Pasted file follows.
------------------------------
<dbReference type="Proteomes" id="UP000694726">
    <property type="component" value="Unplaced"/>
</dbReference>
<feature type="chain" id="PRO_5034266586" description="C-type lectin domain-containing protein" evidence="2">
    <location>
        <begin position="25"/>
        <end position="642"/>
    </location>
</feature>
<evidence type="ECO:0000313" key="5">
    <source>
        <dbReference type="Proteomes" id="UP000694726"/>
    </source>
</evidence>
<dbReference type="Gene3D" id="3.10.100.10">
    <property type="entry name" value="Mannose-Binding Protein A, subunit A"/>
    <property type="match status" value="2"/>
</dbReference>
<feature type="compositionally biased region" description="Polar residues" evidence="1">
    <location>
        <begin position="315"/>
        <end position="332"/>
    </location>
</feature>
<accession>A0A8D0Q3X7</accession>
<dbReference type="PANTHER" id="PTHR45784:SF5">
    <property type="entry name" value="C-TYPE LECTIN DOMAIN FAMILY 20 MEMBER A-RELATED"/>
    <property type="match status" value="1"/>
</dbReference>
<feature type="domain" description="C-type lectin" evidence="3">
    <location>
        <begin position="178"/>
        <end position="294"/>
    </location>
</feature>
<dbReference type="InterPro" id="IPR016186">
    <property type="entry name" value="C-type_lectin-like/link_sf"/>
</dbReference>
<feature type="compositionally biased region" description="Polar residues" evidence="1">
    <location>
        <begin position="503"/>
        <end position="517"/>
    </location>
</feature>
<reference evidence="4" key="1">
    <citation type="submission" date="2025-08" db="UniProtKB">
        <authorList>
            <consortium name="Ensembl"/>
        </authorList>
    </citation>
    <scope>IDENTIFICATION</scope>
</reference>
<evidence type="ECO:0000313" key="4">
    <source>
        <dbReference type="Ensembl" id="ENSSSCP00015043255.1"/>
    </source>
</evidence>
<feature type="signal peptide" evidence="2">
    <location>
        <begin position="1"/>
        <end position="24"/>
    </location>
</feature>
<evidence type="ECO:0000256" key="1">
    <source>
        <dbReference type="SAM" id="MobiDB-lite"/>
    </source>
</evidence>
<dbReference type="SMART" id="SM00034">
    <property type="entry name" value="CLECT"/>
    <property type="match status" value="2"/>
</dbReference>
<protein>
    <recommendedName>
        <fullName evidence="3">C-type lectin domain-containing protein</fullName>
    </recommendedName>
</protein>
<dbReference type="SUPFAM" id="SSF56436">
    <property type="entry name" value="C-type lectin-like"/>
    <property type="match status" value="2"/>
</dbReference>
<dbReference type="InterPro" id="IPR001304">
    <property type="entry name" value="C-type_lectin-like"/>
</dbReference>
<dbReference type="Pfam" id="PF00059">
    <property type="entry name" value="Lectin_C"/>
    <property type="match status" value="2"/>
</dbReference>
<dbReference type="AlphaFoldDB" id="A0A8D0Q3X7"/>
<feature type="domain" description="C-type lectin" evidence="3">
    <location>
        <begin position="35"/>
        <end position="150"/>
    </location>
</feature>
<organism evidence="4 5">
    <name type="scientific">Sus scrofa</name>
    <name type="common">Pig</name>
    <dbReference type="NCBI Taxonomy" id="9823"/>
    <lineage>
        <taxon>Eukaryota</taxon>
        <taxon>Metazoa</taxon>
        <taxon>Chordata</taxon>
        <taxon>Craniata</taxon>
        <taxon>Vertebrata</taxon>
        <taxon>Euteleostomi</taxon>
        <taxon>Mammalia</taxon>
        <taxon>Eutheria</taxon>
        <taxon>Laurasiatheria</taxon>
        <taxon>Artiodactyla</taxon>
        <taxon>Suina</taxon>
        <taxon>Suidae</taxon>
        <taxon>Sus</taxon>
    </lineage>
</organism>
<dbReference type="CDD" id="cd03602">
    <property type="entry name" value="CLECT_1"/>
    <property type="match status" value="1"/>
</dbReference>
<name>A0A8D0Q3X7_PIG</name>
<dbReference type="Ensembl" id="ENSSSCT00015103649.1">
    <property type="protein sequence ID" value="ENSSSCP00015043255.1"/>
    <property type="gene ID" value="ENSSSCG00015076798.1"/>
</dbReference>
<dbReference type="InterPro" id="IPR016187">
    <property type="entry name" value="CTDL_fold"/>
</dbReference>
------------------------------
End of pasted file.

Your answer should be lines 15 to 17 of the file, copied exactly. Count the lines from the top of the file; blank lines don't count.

<dbReference type="Gene3D" id="3.10.100.10">
    <property type="entry name" value="Mannose-Binding Protein A, subunit A"/>
    <property type="match status" value="2"/>